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MfBs’ bad loans drop by 5.3% to N25bn — NDIC

By Providence Emmanuel

Nonperforming loans (bad loans) in the microfinance industry declined by 5.2 percent in 2018 to N25 billion against N26.18 billion in 2017.


The Nigerian Deposit Insurance Corporation, NDIC, disclosed this in its 2018 annual report, which also revealed 14.7 percent increase in total deposits of the industry to  ¦ 191.41 billion in 2018 from  ¦ 166.88 billion in 2017.

The report further stated: “Profit before tax recorded a marginal increase of 0.06 percent from¦ 16.21 billion in 2017 to  ¦ 16.22 billion in 2018.

“The total assets of MFBs stood at  ¦ 384.50 billion as at 31st December, 2018 against¦ 360.59 billion as at 31st December, 2017. Likewise total loans and advances stood at¦ 221.51 billion in December 2018 against¦ 201.37 billion in December 2017. The NPLs decreased by 5.27 percent from  ¦ 26.18 billion in December 2017 to  ¦ 24.8 billion in December 2018. Similarly, the NPLs (portfolio-at-risk) ratio improved from 13 percent in 2017 to 11.20 percent in 2018 but still above the regulatory threshold of 5 percent.

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“The MFBs’ total deposits increased, by 14.7 percent from  ¦ 166.88 billion in 2017 to  ¦ 191.41 billion in 2018. The average liquidity ratio also increased from 72.54 percent in 2017 to 73.95 percent in 2018, and above the minimum regulatory threshold of 20 percent.

“MFBs’ loan to deposits ratio stood at 115.73 percent as at 31st December, 2018 against 120.66 percent as at 31st December, 2017.

NDIC stated: “During the year, the CBN granted one year extension to April 2021 for the recapitalization of MFBs. Furthermore, two tiers of Unit MFBs were created, namely: Tier 1 (Unit Rural) and Tier 2 (Unit Urban). The capital requirement for Tier 1 Unit Rural MFBs was fixed at  ¦ 50 million, while Tier 2 Unit Urban MFBs remained at  ¦ 200 million. The compliance timeline was reviewed to allow MFBs sufficient time to recapitalize. The Tier 1, Unit-Rural MFBs are expected to raise their capital to  ¦ 25 million by April 2020 and to  ¦ 50 million by April 2021. In the same vein, Tier 2 Unit Urban MFBs should meet capital base of  ¦ 100 million by April 2020 and  ¦ 200 million by April 2021. The state and national MFBs were given up to April 2021 to meet the new capital requirements.”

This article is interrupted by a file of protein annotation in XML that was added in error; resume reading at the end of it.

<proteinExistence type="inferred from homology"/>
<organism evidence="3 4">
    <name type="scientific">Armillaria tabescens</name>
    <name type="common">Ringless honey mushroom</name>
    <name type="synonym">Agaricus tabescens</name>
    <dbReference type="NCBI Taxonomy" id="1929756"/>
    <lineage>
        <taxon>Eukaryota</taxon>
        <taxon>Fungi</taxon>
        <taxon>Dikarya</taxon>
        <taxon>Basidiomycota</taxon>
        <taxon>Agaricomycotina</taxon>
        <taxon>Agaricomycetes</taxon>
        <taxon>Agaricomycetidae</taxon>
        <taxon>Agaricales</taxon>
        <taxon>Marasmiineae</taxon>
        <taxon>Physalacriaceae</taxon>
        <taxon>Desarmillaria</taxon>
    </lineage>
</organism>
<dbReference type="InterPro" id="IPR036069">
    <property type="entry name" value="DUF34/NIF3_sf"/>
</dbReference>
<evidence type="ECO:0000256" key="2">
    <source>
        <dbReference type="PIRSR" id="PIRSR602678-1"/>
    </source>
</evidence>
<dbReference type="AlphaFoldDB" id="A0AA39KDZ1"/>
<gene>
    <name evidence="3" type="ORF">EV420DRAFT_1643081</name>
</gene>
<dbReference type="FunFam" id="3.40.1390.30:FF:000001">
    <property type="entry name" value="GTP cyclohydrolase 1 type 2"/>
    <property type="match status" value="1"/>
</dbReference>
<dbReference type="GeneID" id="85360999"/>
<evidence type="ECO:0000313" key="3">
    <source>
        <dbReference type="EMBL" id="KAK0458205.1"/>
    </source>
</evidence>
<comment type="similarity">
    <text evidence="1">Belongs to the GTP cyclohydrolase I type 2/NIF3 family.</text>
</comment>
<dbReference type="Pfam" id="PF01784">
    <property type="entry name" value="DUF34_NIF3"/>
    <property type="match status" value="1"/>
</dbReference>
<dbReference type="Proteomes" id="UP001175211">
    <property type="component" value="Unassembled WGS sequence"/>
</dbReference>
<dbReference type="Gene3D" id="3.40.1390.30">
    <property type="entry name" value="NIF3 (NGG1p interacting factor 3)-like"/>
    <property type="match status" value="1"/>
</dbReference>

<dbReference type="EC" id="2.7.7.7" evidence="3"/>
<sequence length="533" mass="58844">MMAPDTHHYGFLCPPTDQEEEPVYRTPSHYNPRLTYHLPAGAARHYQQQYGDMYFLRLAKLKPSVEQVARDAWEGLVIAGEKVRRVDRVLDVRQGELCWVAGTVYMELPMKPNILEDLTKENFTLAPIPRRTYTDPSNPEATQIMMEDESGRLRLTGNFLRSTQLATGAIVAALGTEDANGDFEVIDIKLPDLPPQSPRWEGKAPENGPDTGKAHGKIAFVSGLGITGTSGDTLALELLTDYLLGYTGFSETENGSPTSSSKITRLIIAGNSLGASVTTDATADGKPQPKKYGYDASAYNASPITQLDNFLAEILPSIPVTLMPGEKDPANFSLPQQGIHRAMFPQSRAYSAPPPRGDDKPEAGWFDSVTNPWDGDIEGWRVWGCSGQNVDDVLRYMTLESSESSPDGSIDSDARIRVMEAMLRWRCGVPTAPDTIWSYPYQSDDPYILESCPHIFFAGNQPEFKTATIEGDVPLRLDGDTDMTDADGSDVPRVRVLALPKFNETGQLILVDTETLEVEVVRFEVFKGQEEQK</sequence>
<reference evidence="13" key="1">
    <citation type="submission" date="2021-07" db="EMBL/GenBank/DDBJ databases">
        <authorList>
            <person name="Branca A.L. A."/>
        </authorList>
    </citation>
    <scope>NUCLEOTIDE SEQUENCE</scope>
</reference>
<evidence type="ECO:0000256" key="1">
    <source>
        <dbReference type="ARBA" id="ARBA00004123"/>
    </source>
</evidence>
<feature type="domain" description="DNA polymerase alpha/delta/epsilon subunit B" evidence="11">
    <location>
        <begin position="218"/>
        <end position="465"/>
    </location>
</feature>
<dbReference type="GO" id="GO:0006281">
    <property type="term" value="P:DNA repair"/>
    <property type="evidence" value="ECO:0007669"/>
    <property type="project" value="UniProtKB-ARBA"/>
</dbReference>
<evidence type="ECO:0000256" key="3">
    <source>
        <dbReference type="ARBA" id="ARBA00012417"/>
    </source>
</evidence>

Regional spread

The regional spread of the MfBs also recorded significant declines.

According to the report: “In 2018, the number of licensed MFBs stood at 888. The South-West Zone had the highest number of operational MFBs of 309, against 361 in 2017. The number of MFBs in the South-South region also dropped to 90 in 2018 from 112 in 2017. In the South-East, it dropped to 156 in 2018 from 177 in 2017. For the Northwest, it dropped from 132 MFBs in 2017 to 117 in 2018. The North Central recorded a drop from 184 in 2017 to 147 in 2018 However, the number of MFBs in the North-East remained unchanged at 42.

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“The NDIC examined 294 MFBs, focusing on their operations, board and management oversight, risk management practices, internal control systems, and the level of compliance with applicable laws, rules and regulations.

“In 2018, the NDIC paid  ¦ 89.24 million insured deposits to 1,804 depositors of MFBs in-liquidation compared to 173 depositors of closed MFBs and N13.24 million paid in 2017. “The significant increase was due to the 138 MFBs that were closed during the year. The cumulative payment of  ¦ 2.97 billion was made to 83,415 depositors of closed MFBs as at 31st December, 2018, compared to N2.88 billion paid to 81,611 depositors of closed MFBs as at 31st December, 2017.”


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